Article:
Then, finally, one of the functions of a medieval hospital was education and learning. As we will see later, many of the London hospitals, later in their evolution, developed grammar schools and they became important places. Part of the reason why they had this educational element was that one of their functions was to look after pregnant women who had either got pregnant accidentally or whose husbands had died accidentally, both of which was a bad thing in the medieval period. When those children grew up there may have been no further way for them to have sustenance, particularly if the mother was poor, so they were taken on, if they were boys in particular, by the hospitals to function as choristers. They then needed an education, so they provided grammar schools. So St Anthony's Hospital and St Bartholomew's Hospital in London, became great centres of education, not just for the choral tradition but also in grammar. We have examples of Latin grammar books present in the hospital libraries. The only purpose of this was to instruct the children, and perhaps new novice monks and the lay brethren, but that would be less likely.
Medieval hospitals were a lot more common than we used to believe. There was an exponential growth of hospitals, particularly founded straight after the Norman Conquest. Many foundations continued to be founded each year, and then you see there was a sudden dip that occurred about the time of the Black Death. That was when hospitals went into decline and new numbers of them were not being formed. There were amalgamations of existing hospitals, so their numbers plateau at about 500. That is an awful lot of hospitals for a very small population, but most of these hospitals were very small. Very few had over 100 beds - only St Leonard's in York, St Bart's, St Mary's within Cripplegate, the Savoy later on, are the very few examples over 100-bedded. Most hospitals were founded for the biblical number of twelve. So there were many, many small hospitals looking after the local population, with local care. This may have some interest to future talks in this series because it looks as if we may be going to some sort of system that is similar to this.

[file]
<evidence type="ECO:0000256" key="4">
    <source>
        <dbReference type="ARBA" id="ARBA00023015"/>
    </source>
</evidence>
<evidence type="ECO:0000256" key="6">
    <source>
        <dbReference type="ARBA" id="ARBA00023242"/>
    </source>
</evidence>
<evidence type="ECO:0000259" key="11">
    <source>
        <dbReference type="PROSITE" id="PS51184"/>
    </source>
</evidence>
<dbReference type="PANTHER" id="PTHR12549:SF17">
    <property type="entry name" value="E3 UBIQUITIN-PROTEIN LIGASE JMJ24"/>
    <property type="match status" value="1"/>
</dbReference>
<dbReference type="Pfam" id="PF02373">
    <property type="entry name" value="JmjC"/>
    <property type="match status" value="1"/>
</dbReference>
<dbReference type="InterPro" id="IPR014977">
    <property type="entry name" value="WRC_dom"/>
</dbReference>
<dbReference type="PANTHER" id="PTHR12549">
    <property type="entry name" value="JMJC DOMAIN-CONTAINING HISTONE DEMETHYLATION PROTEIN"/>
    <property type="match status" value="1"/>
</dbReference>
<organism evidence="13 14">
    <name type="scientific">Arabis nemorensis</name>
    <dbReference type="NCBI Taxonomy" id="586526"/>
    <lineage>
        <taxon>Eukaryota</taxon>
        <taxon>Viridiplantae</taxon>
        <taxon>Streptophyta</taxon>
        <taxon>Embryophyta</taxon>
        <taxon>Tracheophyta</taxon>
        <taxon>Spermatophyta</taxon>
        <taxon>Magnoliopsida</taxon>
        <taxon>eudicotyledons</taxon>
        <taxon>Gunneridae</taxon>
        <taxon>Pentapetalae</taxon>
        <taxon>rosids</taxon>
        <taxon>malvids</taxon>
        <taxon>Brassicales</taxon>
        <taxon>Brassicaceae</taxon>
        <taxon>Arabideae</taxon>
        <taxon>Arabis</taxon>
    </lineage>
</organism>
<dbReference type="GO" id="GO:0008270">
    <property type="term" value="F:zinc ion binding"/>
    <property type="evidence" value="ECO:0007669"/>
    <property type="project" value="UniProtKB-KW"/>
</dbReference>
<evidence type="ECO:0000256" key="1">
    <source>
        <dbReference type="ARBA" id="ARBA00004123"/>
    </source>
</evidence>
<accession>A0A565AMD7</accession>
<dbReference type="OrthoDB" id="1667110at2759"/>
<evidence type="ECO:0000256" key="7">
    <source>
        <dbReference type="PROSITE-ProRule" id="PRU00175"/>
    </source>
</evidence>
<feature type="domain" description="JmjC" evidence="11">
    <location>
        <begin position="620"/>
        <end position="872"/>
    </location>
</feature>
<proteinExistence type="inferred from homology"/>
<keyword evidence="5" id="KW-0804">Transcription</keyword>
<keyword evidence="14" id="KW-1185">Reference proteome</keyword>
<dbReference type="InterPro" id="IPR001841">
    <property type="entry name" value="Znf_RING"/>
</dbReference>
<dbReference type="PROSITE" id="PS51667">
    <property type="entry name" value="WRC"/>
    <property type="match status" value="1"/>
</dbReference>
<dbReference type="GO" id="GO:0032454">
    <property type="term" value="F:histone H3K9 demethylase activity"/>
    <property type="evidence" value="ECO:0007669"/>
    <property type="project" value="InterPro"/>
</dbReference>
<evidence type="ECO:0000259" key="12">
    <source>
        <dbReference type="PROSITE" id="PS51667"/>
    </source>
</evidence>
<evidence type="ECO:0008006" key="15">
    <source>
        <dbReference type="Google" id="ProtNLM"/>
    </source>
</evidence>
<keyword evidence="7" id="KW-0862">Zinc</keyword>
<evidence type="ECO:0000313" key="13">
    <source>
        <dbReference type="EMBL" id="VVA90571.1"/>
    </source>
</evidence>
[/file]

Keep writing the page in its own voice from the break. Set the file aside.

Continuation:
The total number of hospitals in some of the cities was quite enormous. London had 35, including the nine for lepers; York had 35; Bristol, 16; Norwich, 15; Exeter, 10; Canterbury, 9. Take these numbers with caution. They are being interpreted all the time, and in fact, we have stopped collecting numbers of hospitals, because we do not really know what a hospital is. Is a hospital building called a hospice that has one priest and one poor sick blind priest who he is looking after? It certainly was in the medieval period, but it would be difficult for us to justify a hospital for one person now, even with the Darzi reforms.
The first hospitals in England, as we mentioned, were founded a long time ago, straight after the Norman Conquest, and what is astonishing is they still exist to this day. The first three hospitals exist, which is really quite amazing.
Lanfranc was the Benedictine abbot at St Stephen's in Caen. He was invited over to England to become Archbishop of Canterbury. He rebuilt the ruin of the Saxon cathedral, to exactly the same design, to within the inch of the abbey church in Caen and he even used the same stone. He then put in different buildings around and then founded the hospital outside the city gates. The main buildings were divided into one part for thirty men and the other part for women, a mixed hospital, but separated. This is perhaps another thing the NHS could learn: you do not have mixed sex wards; they are not a good idea. The Normans knew that and everybody knew it in the medieval period. In fact, if you go through the archives of these old hospitals, many of the problems were actually of monks and nuns and various others males and females 'mixing' in their various houses, and it was one of the reasons that several disciplinarian issues were taken against them.
This particular hospital was subsequently later dedicated to St John, and still exists and still has people in it. You can visit it with permission. Of major interest in this hospital are the main dorm still exists, although it lacks a roof, and we are hoping English Heritage, which has now taken on responsibility for this, is going to get on to this. It is in real need of protection as it is only built out of flint and ragstone. They also have the fine accolade of having the the oldest toilets in England, which were apparently in continuous use for 900 years.